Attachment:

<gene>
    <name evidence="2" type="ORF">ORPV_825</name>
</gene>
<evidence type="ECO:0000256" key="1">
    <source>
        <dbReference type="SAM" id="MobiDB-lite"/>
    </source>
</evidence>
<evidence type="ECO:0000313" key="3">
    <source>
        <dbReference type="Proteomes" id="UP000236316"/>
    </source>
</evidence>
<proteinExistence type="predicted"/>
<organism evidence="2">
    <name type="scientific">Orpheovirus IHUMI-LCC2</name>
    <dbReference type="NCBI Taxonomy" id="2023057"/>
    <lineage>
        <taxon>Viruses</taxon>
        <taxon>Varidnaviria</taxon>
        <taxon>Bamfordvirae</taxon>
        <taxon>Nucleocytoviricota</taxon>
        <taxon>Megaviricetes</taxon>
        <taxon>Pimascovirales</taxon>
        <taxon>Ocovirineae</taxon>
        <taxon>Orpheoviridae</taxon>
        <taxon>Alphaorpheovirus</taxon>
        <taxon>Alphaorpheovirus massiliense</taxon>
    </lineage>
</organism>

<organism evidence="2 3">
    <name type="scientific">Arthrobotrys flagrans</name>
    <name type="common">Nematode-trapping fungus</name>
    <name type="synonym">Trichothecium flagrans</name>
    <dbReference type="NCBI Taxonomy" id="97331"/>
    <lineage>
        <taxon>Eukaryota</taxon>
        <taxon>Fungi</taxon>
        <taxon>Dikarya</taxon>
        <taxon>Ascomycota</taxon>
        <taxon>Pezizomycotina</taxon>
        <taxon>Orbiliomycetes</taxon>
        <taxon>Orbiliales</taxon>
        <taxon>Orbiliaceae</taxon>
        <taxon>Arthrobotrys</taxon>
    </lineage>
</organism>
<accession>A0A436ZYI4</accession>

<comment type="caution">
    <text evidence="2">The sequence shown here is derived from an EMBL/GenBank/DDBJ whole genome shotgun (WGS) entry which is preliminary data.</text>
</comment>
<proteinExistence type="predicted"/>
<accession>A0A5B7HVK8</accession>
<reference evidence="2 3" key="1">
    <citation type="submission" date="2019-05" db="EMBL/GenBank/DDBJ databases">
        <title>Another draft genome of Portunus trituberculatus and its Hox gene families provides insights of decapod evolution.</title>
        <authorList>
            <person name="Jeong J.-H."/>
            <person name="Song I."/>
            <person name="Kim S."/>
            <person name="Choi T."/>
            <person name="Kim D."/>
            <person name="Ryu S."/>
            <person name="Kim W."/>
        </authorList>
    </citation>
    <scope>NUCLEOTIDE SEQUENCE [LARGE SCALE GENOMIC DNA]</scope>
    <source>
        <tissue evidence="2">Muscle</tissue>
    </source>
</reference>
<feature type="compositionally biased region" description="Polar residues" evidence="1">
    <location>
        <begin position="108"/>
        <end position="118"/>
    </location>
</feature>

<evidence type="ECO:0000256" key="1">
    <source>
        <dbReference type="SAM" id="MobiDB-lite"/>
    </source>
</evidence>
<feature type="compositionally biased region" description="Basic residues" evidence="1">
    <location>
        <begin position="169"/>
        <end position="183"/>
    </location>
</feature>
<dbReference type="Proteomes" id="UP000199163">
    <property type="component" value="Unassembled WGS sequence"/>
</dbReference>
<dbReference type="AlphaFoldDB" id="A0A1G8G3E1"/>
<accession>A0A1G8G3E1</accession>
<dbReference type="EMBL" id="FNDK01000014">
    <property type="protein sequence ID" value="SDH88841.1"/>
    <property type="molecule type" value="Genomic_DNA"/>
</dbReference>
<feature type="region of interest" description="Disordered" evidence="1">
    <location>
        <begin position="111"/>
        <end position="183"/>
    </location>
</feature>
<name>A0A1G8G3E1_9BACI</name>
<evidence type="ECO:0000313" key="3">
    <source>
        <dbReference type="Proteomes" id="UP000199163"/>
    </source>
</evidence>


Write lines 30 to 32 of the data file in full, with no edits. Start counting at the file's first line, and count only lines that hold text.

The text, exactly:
</organism>

<organism evidence="2 3">
    <name type="scientific">Arthrobotrys flagrans</name>